August 16, 2010
The Danny’s Tavern Reading Series
August 18th 2010!
Featuring readings by Patrick Culliton, Devin King, and Caroline Picard
Patrick Culliton’s chapbook Hornet Homily is available from Octopus Books. Recent work has appeared, or will soon, in Another Chicago Magazine, Beeswax, Conduit, Eleven Eleven and elsewhere. He teaches at UIC and Loyola.
Devin King’s first book CLOPS is out from the Green Lantern Press. He lives and works in Chicago.
Caroline Picard is the Founding Director of The Green Lantern Gallery & Press, and a Co-Editor for the literary podcast The Parlor (www. theparlorreads.com). Her writing has been published in a handful of publications including the Phildelphia Independant, NewCity, Lumpen, MAKE Magazine, the Chicago Art Journal Review and Proximity Magazine.
April 27, 2010
posted by Caroline Picard
Last Thursday I saw a production of Robert Duncan’s Medea in Kolchis as part of the Poetry Project’s Robert Duncan Symposium. I loved it. We had to RSVP to get the address–an empty where house space across the street from The Hideout. The room was empty, about 20 people came. Being a spring evening it was quite cold. We sat in an assortment of folding chairs in the center of the otherwise plain space. And then, the players came out–I made some video clips of the evening and you might get a sense for things.
You might ask what the play is about. The truth is, I’m not exactly sure. I don’t know that I was supposed to understand that, even. I think instead I was there to absorb an impression, to take on the intuitions of performance and language. I know it is about a king (Arthur, played by Sandra Lim) who is interested in fiction. He names his daughter (who I think is played by 2 women–Monica Fambrough & Sara Gothard, though only ever referred to as 1) Medea and is always waiting for a “Jason” to come and take her hand. Arthur has fabricated an object he calls the golden fleece. He is a poet at the end of his life. Central to the play is the wonderfully lascivious nursemaid, Garrow, (played by John Beer, who also directed the piece), she goes between all of the characters serving them in their needs as much as she functions as the meta-glue between the play’s movements; a regular discussion of her age and the romantic exploits of her youth make into a kind of time signature for the whole piece. Jason (played by Patrick Culliton) arrives with whom I think is his tutor, The Doctor (Travis Nichols) who seems to represent a hard-fast reason, arguing against the self-indulgent Arthur. Doctor point’s to the way in which Arthur manipulates the people around him in order to make poems out of them. Jason as though to comiserate says, (what made me laugh out loud) “I don’t think [Arthur] likes my poetry.” Meantime the doctor continues to woo (and fail) and old flame, Edna (Nicole Wilson) who has terrific intuitions and believes in mystical things–I felt like her character probably listened to some combination of Joanna Newsom and Animal Collective–wanted Romance, not love (an interesting and curious distinction). The performers read from their scripts and sometimes read from cards, reflecting Duncan’s discussion of self-awareness (i.e. the emperor as one who makes fiction into real life in order to mythologize his experience). As you’ll see from the following clip, Arthur does a good job of his stretching exercises, what all emperors should do when imparting truth onto youths.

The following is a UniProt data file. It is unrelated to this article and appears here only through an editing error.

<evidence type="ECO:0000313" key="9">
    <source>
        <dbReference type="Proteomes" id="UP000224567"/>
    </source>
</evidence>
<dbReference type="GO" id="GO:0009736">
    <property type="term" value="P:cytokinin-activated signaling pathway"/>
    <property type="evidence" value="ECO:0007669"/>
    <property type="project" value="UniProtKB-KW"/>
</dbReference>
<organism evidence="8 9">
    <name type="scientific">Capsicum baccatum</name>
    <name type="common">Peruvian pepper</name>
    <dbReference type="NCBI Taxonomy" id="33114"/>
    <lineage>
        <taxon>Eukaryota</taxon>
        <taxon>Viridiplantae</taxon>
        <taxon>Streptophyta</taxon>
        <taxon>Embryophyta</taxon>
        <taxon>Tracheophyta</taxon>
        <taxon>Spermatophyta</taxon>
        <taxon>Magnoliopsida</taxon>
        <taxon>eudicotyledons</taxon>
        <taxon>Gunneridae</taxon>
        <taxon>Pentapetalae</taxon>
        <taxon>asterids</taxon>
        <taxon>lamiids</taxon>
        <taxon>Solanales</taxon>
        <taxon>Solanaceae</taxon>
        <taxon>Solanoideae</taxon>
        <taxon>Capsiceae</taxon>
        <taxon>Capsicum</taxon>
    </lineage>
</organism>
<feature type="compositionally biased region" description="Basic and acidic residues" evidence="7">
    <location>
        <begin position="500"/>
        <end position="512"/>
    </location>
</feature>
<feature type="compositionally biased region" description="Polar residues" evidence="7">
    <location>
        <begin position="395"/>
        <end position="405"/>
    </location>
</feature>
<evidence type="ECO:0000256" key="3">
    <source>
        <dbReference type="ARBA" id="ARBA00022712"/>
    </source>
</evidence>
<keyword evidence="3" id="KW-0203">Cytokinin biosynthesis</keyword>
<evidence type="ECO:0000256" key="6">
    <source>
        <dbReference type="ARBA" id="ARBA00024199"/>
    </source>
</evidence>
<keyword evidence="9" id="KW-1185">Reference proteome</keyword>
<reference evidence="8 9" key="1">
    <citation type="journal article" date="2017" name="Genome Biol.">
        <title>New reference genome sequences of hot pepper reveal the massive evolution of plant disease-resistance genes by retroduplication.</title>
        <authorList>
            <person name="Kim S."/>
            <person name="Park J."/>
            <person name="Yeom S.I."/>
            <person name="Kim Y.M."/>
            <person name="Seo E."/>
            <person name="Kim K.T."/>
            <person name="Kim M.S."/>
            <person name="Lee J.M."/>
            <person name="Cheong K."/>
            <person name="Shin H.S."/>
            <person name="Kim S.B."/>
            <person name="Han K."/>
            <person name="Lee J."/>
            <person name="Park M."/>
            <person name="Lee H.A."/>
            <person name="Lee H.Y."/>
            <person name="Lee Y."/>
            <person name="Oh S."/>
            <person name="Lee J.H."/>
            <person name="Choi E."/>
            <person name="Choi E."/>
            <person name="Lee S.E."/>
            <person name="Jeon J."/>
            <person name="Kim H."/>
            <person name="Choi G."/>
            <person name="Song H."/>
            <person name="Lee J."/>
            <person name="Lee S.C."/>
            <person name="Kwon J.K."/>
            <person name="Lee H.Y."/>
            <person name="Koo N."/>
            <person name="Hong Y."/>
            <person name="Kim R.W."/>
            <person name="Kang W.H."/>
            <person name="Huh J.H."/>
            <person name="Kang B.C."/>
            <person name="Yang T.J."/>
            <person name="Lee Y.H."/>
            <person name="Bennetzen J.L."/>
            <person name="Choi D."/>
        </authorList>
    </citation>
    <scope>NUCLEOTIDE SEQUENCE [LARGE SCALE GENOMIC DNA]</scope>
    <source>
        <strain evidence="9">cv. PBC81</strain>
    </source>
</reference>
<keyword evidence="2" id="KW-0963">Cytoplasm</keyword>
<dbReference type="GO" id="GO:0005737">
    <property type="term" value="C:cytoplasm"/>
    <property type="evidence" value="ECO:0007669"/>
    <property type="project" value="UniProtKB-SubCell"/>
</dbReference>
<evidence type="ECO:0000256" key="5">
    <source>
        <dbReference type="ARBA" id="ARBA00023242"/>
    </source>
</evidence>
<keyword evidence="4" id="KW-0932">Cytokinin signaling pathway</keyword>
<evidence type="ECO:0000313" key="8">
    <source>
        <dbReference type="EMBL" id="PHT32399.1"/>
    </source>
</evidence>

One of my favorite moments was when all the performers read their different lines out loud, at once, different characters overlapping cacuaphony and intermittent silence. At any rate, Medea (only ever dressed in white night dresses–one of them victorian, the other a kind of sweatshirt/cotton–the ruffles on the victorian one created a kind of focal point for me, which I found interesting to think about, i.e. what does it mean if a woman’s nightdress is a focal point in a play, especially if the surrounding action is so much larger and maybe that’s what those victorian ruffles were always supposed to do), falls for Jason and wants to seduce/marry him, Garrow tells them that in order to do so Jason must kill the serpant, Jason wants the golden fleece and in order to get the golden fleece must kill the emperor (Arthur), except he can’t at the last minute and so Medea kills him (Arthur/her father) instead. In the end, the Doctor tries to get back with Edna who refuses because he does not believe and cannot relate to her terrific imagination. It wouldn’t be fair to say that the Victorian nightdress was the only focal point. Garrow was another, perhaps more obvious, counterpoint–and perfectly suited, I think, as the cross-dressing old wo/man, kind of like a sexy Tieresias, who’s experience and exploits and dark dress contrast with Medea’s own Virgin Suicide innocence.
Can you believe that this all happened in a tiny, unknown, cold little room in the city? It’s amazing! I love these sorts of situations because they seem to bring work I would not otherwise see to life–this kind of project seems very like the apartment gallery project, where much work goes into it, and the payoff comes in the sense of community and creative expression that results in an instant, i.e. the instant that the public sees the performance, (or art). There is no measurable affect that endures beyond that moment…it’s brilliant, I think. And always makes me very happy.